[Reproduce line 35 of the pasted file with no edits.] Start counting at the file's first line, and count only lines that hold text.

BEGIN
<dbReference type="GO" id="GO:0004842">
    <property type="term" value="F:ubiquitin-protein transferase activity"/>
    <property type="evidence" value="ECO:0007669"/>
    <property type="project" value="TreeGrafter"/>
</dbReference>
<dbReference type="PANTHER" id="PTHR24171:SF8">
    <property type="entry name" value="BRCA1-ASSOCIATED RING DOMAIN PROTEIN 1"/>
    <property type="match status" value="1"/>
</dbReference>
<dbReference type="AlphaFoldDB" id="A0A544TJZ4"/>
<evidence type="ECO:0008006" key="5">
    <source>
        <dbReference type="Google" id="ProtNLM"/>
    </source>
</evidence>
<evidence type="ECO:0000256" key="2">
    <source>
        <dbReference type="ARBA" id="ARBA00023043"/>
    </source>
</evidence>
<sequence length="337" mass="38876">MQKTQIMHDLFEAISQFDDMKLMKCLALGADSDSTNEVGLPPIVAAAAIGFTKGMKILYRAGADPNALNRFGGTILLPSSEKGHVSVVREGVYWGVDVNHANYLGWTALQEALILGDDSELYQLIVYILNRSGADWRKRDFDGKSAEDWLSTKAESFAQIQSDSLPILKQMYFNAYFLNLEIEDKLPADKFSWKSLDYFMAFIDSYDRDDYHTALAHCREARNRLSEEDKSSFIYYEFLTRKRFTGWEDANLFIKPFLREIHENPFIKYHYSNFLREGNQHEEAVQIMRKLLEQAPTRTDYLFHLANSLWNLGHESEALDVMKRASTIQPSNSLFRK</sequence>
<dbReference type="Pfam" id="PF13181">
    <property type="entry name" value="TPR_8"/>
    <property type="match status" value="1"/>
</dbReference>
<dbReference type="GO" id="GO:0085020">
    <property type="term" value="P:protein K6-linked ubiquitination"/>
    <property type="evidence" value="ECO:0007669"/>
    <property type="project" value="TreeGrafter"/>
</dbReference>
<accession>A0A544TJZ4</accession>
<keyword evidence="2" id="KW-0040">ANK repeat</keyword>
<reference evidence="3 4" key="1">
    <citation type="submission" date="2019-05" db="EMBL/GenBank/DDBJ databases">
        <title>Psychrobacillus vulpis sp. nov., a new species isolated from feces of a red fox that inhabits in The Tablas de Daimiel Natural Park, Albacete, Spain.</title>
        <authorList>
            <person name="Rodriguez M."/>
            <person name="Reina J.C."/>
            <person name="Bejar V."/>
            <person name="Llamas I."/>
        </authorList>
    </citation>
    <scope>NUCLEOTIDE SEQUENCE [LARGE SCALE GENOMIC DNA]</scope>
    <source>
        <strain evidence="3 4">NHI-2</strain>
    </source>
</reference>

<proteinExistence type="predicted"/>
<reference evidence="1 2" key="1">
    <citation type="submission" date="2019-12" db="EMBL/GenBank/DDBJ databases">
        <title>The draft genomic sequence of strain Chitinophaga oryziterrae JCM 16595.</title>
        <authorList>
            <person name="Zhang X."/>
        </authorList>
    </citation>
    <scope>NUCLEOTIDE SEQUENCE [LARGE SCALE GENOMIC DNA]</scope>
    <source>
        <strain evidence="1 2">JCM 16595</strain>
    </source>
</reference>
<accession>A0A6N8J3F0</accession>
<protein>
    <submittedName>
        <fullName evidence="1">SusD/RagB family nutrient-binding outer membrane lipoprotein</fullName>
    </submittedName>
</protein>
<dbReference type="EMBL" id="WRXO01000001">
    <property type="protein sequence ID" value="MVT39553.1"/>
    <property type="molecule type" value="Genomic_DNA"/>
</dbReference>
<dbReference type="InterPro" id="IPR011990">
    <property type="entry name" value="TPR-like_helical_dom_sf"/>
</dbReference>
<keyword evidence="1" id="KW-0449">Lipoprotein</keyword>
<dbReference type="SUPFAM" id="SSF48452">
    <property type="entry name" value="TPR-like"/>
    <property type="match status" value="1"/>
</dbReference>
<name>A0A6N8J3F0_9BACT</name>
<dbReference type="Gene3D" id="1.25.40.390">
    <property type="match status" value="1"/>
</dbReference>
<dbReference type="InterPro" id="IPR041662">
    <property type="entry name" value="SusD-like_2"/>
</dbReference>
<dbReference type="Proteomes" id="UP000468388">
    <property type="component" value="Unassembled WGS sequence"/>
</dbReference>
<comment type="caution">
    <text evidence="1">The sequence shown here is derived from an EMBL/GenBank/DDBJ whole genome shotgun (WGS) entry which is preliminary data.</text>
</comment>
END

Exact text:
        <title>Psychrobacillus vulpis sp. nov., a new species isolated from feces of a red fox that inhabits in The Tablas de Daimiel Natural Park, Albacete, Spain.</title>